2.45 GHz radiofrequency fields alter gene expression in cultured human cells

Sanggyu Lee, Debra Johnson, K. Dunbar, Hui Dong, Xijin Ge, Yeong C. Kim, Claudia Wing, Nimanthi Jayathilaka, Nimmi Emmanuel, Chenn Q. Zhou, Howard L. Gerber, Charles C. Tseng, San Ming Wang

Research output: Contribution to journalArticle

72 Scopus citations

Abstract

The biological effect of radiofrequency (RF) fields remains controversial. We address this issue by examining whether RF fields can cause changes in gene expression. We used the pulsed RF fields at a frequency of 2.45 GHz that is commonly used in telecommunication to expose cultured human HL-60 cells. We used the serial analysis of gene expression (SAGE) method to measure the RF effect on gene expression at the genome level. We observed that 221 genes altered their expression after a 2-h exposure. The number of affected genes increased to 759 after a 6-h exposure. Functional classification of the affected genes reveals that apoptosis-related genes were among the upregulated ones and the cell cycle genes among the downregulated ones. We observed no significant increase in the expression of heat shock genes. These results indicate that the RF fields at 2.45 GHz can alter gene expression in cultured human cells through non-thermal mechanism.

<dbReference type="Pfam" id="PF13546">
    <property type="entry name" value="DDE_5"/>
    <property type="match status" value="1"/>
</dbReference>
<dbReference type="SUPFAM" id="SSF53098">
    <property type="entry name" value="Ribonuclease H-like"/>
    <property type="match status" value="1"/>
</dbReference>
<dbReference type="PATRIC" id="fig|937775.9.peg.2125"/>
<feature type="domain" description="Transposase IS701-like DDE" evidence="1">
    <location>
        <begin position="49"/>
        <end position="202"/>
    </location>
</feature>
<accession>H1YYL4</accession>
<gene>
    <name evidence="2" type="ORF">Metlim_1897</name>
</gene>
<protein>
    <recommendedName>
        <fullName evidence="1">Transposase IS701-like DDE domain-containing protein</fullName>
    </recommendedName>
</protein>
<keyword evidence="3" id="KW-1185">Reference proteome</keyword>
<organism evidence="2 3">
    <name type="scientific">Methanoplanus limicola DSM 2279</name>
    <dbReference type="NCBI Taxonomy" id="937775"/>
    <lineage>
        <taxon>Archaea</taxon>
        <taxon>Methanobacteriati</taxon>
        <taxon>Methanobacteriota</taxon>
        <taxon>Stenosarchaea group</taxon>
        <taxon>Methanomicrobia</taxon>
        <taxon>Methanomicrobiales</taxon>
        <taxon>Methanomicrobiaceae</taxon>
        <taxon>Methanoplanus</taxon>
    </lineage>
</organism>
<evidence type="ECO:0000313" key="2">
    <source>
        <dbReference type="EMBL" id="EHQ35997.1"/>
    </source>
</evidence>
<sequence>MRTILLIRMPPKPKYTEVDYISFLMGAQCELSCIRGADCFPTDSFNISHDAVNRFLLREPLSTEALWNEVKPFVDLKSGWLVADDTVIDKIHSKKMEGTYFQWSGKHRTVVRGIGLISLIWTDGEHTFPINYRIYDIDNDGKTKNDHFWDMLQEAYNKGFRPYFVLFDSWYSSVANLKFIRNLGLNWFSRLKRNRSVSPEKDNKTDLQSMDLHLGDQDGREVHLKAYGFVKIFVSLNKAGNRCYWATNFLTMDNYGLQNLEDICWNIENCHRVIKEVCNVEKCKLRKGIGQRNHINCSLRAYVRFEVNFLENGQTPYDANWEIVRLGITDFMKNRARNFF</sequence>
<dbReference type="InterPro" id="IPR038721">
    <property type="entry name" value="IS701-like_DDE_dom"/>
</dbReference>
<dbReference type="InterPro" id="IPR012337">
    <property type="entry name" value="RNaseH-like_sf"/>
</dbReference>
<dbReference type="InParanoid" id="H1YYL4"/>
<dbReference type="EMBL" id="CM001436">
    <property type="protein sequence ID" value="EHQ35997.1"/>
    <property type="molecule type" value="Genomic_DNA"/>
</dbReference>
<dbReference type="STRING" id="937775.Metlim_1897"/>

Original languageEnglish (US)
Pages (from-to)4829-4836
Number of pages8
JournalFEBS Letters
Volume579
Issue number21
DOIs
StatePublished - Aug 29 2005

Keywords

  • Biological effect
  • Gene expression
  • Radiofrequency
  • SAGE

ASJC Scopus subject areas

  • Biophysics
  • Structural Biology
  • Biochemistry
  • Molecular Biology
  • Genetics
  • Cell Biology

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  • Cite this

    Lee, S., Johnson, D., Dunbar, K., Dong, H., Ge, X., Kim, Y. C., Wing, C., Jayathilaka, N., Emmanuel, N., Zhou, C. Q., Gerber, H. L., Tseng, C. C., & Wang, S. M. (2005). 2.45 GHz radiofrequency fields alter gene expression in cultured human cells. FEBS Letters, 579(21), 4829-4836. https://doi.org/10.1016/j.febslet.2005.07.063